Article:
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Golden Ages are periods of great flourishing for an empire, periods during which everything seems to be working just perfectly as if the gods have suddenly smiled upon us.
In Civilization V, Golden Ages are periods during which your Civilization receives bonus Production, Gold, and Culture for a limited number of turns. In addition, there will be no periods of Anarchy if you decide to adopt a social policy which is mutually exclusive with an existing policy.
The normal process of entering a Golden Age consists of generating more Happiness over a period of many turns. The excess Happiness (i.e. every count of 1 above the 0 point) will be added directly into a Golden Age counter every turn. Note that if your empire is Unhappy, your Golden Age counter will diminish per turn by that amount until you increase your happiness.
Once the required amount of Happiness has been accumulated, a Golden Age will dawn. During this time, all land which produces at least 1 Gold when worked will produce 1 more, and Production and Culture generation are increased by 20% in all cities. During a Golden Age, your excess happiness will not count toward the next Golden Age; the counter will begin again at zero once the Golden Age ends. Every subsequent Golden Age will require more and more happiness to be accumulated than the Golden Ages which preceded it. Also, the number of cities in your empire increases the Golden Age quota number - the more you have, the more Happiness you'll need for the next Golden Age. The increase is not significant, though.
Golden Ages normally last for 10 turns, but there are also gameplay effects that will increase the duration of Golden Ages. The unique ability of the Persian civilization increases the length of Golden Ages by 50% and provides additional military bonuses for the entire duration. All of these percentage bonuses stack and are applied all at once to the base duration of 10 turns; Golden Ages can potentially last for 20 turns or more with the appropriate bonuses.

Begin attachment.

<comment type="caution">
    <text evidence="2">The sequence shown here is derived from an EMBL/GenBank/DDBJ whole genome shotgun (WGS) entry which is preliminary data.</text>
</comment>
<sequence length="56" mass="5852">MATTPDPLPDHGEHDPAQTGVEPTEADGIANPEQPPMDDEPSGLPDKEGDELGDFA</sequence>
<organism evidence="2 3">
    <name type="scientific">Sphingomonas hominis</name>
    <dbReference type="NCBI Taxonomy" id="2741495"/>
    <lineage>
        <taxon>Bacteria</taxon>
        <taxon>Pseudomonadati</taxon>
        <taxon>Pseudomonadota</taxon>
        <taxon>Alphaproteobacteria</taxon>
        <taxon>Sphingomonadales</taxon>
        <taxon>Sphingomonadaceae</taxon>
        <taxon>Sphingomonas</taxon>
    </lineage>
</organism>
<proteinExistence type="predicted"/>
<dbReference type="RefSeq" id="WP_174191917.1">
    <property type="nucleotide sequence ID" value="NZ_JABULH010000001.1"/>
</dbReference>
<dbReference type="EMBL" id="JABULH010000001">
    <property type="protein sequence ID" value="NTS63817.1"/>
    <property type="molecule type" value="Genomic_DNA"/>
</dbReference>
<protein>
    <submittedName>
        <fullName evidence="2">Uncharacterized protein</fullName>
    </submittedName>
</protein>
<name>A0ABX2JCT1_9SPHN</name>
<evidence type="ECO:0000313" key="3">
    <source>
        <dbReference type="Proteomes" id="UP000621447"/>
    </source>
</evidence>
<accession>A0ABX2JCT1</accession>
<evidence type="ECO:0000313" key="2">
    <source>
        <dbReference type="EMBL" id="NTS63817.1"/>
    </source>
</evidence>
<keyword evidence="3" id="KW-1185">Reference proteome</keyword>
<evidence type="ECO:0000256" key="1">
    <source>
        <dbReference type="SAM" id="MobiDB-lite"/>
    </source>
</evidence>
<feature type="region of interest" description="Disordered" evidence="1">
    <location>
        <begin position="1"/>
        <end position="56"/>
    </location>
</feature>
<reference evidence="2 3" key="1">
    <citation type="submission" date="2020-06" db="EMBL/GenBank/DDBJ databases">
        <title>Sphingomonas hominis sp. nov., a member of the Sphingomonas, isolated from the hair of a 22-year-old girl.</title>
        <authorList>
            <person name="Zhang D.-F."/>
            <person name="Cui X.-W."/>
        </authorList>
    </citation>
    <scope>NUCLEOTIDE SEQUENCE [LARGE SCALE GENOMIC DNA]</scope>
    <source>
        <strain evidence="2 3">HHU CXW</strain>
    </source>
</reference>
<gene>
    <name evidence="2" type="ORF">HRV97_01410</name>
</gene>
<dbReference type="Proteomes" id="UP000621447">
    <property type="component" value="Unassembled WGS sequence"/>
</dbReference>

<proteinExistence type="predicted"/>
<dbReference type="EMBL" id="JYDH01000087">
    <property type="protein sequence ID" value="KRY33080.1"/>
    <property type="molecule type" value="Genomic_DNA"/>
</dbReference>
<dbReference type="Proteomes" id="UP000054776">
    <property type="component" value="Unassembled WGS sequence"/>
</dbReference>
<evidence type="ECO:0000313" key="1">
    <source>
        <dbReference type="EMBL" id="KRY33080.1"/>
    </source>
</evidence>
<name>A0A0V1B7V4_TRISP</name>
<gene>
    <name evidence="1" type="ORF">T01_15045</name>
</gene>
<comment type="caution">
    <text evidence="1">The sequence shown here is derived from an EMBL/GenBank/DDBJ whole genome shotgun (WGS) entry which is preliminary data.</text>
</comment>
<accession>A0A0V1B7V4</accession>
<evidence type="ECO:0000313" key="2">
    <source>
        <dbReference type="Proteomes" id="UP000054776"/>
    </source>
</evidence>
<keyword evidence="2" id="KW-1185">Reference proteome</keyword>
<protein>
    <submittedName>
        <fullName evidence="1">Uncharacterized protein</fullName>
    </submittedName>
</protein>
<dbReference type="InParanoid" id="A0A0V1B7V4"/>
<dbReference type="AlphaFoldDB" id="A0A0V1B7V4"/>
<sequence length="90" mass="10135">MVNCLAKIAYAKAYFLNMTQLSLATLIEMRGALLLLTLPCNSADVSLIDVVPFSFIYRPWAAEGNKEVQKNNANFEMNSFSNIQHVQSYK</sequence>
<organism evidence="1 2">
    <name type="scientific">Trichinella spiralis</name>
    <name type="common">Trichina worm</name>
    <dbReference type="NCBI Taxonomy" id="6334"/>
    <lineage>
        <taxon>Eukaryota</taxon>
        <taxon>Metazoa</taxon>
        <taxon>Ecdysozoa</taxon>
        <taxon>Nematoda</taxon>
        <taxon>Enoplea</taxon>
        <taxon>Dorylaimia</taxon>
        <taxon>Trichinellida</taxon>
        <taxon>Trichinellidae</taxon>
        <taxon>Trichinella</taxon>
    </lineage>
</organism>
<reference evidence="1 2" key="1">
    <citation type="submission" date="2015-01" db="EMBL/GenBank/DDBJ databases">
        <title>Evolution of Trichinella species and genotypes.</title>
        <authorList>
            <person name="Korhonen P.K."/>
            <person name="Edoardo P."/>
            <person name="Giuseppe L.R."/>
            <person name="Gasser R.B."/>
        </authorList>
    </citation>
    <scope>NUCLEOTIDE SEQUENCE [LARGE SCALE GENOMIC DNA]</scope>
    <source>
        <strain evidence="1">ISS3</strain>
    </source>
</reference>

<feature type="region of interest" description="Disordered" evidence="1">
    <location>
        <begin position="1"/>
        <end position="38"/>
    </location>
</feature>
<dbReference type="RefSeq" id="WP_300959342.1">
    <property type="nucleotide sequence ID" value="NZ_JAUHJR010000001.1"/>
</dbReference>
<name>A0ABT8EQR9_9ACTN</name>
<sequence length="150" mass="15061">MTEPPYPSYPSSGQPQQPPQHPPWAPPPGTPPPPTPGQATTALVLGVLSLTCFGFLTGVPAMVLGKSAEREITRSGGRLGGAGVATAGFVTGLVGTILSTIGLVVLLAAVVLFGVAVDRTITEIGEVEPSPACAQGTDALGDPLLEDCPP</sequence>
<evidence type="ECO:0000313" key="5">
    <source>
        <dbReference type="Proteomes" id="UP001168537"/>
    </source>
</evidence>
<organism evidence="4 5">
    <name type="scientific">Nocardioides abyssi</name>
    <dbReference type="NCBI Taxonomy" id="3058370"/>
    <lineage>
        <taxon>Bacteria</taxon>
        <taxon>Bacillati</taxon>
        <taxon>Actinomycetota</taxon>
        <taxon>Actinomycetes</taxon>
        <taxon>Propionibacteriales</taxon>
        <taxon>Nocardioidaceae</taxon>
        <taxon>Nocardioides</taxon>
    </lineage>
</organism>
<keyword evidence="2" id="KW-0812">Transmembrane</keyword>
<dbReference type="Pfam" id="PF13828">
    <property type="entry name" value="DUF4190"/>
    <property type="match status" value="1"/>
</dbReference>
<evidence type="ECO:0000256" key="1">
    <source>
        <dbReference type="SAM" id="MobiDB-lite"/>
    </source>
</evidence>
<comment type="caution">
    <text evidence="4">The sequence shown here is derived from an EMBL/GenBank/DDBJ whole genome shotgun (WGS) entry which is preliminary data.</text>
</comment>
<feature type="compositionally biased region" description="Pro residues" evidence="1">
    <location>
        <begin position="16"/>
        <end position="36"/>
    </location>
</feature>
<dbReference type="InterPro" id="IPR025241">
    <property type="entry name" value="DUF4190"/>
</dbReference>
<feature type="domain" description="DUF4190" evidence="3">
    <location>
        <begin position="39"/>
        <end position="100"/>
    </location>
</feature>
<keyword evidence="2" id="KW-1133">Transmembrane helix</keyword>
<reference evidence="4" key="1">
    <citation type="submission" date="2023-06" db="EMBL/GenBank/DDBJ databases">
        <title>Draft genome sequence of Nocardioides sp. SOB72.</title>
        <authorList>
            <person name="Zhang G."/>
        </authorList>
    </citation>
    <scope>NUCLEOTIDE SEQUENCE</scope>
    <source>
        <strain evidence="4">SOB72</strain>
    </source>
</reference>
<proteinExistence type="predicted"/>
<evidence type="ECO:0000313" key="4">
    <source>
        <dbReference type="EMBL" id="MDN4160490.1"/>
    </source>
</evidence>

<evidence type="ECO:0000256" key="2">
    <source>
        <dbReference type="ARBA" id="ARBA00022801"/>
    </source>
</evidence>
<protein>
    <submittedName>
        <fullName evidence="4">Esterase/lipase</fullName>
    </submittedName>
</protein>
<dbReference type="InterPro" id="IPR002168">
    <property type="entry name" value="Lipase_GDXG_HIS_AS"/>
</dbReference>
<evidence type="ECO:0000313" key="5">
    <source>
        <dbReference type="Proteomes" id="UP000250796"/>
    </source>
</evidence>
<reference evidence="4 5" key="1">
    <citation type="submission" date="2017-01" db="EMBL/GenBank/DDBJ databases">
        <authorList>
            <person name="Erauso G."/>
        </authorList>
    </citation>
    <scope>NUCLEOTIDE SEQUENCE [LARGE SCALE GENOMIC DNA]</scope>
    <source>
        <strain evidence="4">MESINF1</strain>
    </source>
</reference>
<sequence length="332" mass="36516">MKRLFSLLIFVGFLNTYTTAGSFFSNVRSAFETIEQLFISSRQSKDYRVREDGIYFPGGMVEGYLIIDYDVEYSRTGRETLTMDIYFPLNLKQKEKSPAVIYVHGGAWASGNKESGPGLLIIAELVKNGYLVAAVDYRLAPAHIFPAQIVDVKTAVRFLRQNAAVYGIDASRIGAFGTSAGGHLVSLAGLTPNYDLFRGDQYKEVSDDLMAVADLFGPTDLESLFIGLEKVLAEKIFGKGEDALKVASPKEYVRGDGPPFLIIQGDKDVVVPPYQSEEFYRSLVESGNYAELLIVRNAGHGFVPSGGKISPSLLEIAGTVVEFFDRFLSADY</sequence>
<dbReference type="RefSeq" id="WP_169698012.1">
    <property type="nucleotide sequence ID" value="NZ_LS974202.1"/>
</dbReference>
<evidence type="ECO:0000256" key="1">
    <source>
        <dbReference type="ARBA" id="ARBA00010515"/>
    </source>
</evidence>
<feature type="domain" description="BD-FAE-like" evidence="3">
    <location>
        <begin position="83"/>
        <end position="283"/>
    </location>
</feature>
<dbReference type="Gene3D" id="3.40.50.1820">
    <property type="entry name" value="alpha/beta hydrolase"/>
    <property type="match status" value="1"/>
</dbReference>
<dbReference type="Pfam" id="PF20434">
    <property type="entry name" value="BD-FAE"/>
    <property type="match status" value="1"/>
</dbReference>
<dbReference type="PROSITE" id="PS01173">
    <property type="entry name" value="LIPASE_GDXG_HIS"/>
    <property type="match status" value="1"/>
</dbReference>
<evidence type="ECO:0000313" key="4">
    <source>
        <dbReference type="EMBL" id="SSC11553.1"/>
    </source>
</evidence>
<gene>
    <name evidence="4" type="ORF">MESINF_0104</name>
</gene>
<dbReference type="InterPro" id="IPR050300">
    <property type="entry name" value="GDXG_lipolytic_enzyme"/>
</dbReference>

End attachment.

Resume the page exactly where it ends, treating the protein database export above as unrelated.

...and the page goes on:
Certain Wonders and Social Policies can also begin a Golden Age. During this period, extra happiness again won't contribute to your normal counter, but in this case, after the end of the Golden Age, the counter resumes from the point where it was interrupted, not 0. In other words, there is always one and only one Golden Age counter, which is related to the "normal" Golden Age, and is not affected by "bonus" Golden Ages. Note however, that the "bonus" Ages still increase the amount required for the next "normal" Age.
Previously, in Civilization V, most Great People could initiate a Golden Age for a shorter time than the normal one. The Great Person was consumed, and what's more, every time another one was used to start a Golden Age, its duration would diminished even more with each successive time this was done, down to a minimum of three turns. In Gods & Kings, this ability becomes the sole purview of the Great Artist. His Golden Age lasts for 8 turns and doesn't diminish in length for successive uses, no matter how many Golden Ages you start with Great Artists. Again, he is consumed in the process.
Golden Ages are an important period of boost in your empire's most important activities - use them to gather more Gold in your treasury by assigning Citizens to work all gold-producing tiles, and to complete lengthy or important projects faster.